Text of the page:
Alanis Morissette – Such Pretty Forks in the Road

Such Pretty Forks in the Road

Alanis Morissette

2020 – Pop / Rock

Epiphany / Thirty Tigers


On her first album in almost a decade, Canadian singer-songwriter Alanis Morissette appears with well-written and produced songs that seem lost in time.


2020 is the year in which longtime veteran singers are abandoning long hiatuses and releasing new material for the first time in years. From Fiona Apple, who had been saving amazing songs in a drawer since her 2012’s The Idler Wheel, to Rufus Wainwright, who, although released other works, was far from original compositions for almost a decade, these artists are coming back with very exciting works. Along with these, Alanis Morissette also breaks an 8-year vacation and returns with Such Pretty Forks in the Road, her ninth studio album and successor to the lukewarm Havoc and Bright Lights. However, as much as the album was extremely anticipated and spent almost 3 years in production with Morissette alongside Alex Hope and Catherine Marks in the studio, the Canadian singer’s new project seems to be something that should have been released many years ago.

Album covers rarely have a big influence on the opinion that a certain person may have on the tracks of a particular project. However, in Such Pretty Forks in the Road things go the other way. The cover of the project is really strange and tacky, showing an open-mouthed woman covered in glitter on a black background. The problem is that this strange and tacky aesthetic is passed to the songs on the album. Therefore, Such Pretty is a set of well written and produced songs that sound extremely dated and tawdry, looking like something from the early 2000s. The lyrics here are well tied and have well written combinations and the orchestral instruments are well produced and mixed, however, the set of everything is really tacky, saturated, antiquated and forgettable. In a nutshell, Such Pretty Forks in the Road is a good comeback, however, a comeback that should have been made over 20 years ago.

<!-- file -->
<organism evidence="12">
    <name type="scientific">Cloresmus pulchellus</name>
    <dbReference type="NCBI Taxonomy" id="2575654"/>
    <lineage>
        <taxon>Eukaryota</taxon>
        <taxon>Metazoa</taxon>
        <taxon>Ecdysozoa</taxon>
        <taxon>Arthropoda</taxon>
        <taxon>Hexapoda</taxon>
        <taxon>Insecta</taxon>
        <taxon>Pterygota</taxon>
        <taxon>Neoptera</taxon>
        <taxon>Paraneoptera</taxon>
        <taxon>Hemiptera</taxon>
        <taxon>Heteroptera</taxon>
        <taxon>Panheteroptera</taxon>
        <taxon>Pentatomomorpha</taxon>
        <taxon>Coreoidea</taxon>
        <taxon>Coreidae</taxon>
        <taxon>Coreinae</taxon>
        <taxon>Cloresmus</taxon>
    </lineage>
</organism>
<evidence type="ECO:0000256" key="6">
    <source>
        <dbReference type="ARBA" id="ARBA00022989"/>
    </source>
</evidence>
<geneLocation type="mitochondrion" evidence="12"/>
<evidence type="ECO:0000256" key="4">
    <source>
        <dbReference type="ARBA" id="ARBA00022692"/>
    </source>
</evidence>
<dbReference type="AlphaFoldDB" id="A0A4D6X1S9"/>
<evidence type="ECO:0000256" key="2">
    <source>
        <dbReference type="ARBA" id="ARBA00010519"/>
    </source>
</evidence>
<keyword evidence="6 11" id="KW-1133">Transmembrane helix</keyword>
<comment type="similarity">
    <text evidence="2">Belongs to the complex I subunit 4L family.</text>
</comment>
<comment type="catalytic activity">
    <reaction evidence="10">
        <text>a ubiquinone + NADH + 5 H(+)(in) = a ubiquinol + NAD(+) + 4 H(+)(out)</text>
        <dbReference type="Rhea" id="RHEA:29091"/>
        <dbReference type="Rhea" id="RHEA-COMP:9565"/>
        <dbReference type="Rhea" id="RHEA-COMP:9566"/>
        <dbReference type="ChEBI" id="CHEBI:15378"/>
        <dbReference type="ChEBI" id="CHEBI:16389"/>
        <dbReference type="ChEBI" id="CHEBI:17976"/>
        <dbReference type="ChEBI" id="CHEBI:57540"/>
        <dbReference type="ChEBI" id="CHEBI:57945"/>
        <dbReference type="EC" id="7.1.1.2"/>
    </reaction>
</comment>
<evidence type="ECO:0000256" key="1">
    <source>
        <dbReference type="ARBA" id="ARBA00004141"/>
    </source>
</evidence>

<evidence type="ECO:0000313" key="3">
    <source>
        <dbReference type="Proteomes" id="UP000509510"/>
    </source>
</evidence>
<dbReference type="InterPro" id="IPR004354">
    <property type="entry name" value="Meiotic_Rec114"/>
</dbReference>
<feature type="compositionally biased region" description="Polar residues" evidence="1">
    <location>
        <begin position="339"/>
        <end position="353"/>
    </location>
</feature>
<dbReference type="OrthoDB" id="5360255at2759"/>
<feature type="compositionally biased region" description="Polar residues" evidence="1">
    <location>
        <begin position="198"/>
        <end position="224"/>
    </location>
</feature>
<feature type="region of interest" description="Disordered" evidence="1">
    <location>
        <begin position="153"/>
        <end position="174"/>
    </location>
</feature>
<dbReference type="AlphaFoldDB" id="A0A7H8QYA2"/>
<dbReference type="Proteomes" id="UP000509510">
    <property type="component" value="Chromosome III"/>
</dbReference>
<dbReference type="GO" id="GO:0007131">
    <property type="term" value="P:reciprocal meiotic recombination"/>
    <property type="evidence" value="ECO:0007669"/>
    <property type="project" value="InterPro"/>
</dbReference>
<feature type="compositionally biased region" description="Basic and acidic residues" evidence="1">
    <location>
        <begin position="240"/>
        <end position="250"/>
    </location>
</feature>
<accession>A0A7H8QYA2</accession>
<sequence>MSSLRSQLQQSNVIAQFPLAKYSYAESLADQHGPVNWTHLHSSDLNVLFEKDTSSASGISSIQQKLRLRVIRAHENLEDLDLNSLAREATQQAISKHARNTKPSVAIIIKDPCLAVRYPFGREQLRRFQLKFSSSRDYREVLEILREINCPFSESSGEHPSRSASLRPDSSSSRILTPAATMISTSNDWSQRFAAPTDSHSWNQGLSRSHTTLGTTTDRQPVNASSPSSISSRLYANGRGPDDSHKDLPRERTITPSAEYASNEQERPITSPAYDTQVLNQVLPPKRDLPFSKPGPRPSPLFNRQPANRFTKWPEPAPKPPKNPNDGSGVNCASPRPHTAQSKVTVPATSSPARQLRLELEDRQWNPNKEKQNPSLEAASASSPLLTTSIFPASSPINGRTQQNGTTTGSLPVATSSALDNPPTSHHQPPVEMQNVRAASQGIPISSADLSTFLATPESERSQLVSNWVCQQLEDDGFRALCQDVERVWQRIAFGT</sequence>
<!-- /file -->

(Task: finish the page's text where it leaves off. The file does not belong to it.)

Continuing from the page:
In fact, the album starts off in a really pleasant way with “Smiling” which, although it has a calm, weak and disappointing chorus, ends up being a very good opening song, mixing analog instruments with the lyrics, in which Alanis sings about how she does keeps moving forward even though she’s been facing a kind of war. The track really has a feeling of being too simple at times and that something is missing, however, that was not something that really bothers as it ended up matching the thematic of the lyrics. In addition, this is also part of the set of good tracks on the album, which is unfortunately short. While in “Ablaze,” a very beautiful and very well-written letter from her to her children, she appears cleaner and raw alongside just a guitar that plays some very beautifully chords, “Reasons I Drink” becomes the most captivating song on the album, with a really catchy hook. As much as the lyrics present some lines that seem to have come from the caption of posts on Instagram, the instrumental is very well dosed and manages to create this great progression, in addition to transmitting a very incredible energy in the chorus with the help of Alanis’ vocals. Unfortunately, these are the only moments when the songs stand out or don’t sound like something from extremely dated.